Commuters are advised to use caution, and should consider alternate plans.An update on the road conditions are expected at 3:00 p.m.- Advertisement –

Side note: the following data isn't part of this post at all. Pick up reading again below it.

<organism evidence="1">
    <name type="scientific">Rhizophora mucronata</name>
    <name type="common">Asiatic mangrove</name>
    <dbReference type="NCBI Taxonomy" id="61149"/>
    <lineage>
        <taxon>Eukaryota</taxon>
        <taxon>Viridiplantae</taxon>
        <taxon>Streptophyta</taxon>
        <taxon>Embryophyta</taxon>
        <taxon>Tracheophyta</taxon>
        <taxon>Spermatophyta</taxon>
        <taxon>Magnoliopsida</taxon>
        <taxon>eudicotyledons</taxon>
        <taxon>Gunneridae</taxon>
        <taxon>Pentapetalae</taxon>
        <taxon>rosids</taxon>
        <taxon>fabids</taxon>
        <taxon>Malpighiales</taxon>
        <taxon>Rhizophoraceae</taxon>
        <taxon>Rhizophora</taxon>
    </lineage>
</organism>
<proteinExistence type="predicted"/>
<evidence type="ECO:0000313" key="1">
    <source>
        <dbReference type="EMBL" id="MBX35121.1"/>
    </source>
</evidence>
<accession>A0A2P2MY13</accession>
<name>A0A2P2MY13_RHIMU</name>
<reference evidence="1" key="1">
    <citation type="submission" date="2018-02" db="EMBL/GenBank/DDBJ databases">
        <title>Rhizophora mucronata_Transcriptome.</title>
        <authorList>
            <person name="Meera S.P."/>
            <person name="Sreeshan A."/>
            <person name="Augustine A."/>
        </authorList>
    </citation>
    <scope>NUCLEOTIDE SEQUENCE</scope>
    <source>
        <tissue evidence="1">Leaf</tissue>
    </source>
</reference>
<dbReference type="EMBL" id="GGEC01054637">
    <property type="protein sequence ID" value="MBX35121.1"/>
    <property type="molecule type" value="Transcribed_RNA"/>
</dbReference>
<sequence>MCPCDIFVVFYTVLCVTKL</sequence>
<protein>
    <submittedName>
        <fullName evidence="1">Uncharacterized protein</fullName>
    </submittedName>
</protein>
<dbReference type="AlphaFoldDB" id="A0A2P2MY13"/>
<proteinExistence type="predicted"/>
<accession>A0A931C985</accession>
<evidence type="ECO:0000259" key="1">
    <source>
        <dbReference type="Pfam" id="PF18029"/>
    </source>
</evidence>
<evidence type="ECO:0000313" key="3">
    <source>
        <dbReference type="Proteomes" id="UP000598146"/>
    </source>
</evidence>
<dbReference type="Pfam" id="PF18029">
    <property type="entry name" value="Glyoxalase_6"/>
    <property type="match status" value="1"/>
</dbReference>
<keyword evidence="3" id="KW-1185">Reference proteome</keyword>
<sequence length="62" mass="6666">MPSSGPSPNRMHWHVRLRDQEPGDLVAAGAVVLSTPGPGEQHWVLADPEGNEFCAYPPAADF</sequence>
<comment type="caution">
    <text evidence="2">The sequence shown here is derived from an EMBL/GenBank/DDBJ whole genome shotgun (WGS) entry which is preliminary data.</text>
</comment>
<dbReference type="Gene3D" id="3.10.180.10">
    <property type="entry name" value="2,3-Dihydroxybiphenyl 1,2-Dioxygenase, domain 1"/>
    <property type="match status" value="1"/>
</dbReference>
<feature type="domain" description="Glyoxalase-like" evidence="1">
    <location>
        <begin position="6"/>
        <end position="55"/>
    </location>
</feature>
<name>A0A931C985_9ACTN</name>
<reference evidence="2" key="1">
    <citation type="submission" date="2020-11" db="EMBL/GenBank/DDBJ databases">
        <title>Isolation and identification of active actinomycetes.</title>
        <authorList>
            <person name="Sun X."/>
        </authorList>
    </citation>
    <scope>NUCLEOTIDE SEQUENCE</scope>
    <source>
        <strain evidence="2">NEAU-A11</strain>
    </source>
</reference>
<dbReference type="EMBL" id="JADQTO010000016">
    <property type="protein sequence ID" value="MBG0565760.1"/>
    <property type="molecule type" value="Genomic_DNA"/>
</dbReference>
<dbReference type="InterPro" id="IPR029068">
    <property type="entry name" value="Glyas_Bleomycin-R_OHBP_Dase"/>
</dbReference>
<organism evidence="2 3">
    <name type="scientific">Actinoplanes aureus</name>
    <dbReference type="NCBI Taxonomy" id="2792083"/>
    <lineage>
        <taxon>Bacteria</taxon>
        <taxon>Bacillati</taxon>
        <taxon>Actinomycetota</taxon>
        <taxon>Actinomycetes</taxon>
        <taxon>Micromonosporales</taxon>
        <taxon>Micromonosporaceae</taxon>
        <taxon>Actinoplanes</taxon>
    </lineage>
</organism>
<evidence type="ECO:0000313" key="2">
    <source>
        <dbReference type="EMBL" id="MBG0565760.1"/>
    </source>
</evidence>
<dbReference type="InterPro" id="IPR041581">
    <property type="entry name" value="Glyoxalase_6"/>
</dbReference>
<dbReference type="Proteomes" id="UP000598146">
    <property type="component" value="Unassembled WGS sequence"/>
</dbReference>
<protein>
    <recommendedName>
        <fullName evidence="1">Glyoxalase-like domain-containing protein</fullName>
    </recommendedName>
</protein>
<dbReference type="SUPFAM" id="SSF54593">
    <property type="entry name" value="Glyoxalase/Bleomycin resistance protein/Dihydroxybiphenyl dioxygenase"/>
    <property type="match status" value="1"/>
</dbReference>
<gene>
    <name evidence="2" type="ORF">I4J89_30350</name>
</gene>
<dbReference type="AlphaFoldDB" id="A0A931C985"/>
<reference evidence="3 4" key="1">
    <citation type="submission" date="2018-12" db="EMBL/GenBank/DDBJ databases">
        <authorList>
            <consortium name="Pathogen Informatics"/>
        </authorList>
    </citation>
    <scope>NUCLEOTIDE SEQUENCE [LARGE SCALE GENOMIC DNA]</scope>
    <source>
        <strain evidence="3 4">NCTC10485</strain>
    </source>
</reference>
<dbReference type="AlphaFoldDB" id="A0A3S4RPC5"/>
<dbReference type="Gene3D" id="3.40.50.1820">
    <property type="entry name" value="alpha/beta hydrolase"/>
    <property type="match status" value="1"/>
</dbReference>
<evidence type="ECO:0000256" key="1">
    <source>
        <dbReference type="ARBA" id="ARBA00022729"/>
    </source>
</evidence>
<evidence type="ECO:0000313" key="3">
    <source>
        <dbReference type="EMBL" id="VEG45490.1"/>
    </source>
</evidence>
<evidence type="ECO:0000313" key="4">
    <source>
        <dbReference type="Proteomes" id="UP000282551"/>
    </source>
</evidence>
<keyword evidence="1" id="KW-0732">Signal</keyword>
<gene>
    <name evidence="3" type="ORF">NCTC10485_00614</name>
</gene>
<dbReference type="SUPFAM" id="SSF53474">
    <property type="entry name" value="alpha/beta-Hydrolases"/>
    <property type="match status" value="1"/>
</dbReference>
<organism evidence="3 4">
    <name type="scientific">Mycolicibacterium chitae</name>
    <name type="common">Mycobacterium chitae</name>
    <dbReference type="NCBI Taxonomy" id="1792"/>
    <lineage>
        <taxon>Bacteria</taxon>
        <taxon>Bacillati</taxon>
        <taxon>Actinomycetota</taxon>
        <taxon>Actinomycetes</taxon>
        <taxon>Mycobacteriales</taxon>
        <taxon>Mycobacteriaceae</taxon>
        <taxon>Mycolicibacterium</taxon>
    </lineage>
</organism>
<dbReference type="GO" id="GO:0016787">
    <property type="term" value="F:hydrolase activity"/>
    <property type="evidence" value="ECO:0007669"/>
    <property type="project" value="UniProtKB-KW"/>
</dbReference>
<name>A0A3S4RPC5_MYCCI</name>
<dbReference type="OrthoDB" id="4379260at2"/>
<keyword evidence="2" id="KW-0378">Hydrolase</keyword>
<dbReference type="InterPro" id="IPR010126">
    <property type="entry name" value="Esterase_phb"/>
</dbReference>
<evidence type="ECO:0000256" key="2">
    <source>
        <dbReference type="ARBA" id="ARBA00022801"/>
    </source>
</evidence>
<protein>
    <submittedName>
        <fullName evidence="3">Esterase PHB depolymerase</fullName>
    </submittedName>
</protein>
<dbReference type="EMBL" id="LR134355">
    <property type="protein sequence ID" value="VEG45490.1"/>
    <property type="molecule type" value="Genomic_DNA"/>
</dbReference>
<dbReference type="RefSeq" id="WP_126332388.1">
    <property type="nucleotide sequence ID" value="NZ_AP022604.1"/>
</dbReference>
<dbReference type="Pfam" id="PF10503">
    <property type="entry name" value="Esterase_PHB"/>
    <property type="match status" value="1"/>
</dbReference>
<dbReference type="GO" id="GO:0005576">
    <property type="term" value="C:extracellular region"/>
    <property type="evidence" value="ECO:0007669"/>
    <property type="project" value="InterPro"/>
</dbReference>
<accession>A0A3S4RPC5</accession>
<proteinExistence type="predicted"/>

FORT ST. JOHN, B.C. – As the weather gets increasing warmer and drier in the BC Peace Region, fire crews say that planning controlled burnout operations isn’t the most challenging issue they face.Fire Information Officer Marg Drysdale gave an update on the Beatton Airport Road fire to Energeticcity.ca this morning. Drysdale says that crews have already begun controlled burnout operations on the fire, which has stayed steady at 15,000 hectares despite an increase in fire activity within the fire’s perimeter. The fire is 45% contained by 11 helicopters, 22 pieces of heavy equipment, and 122 firefighters led by an 11-member Incident Management team.Drydale mentioned that crews have had to deal with members of the public approaching the Fire Operations Area, including driving into the helicopter staging area. The BC Wildfire Service stresses that the fire operations area is not a place for members of the public, especially as they begin to conduct more controlled burnout operations to try and bring the fires to heel.- Advertisement –The Helicopter Staging Area on May 11th taken during a BC Wildfire Service media tour. Photo credit: Chris Newton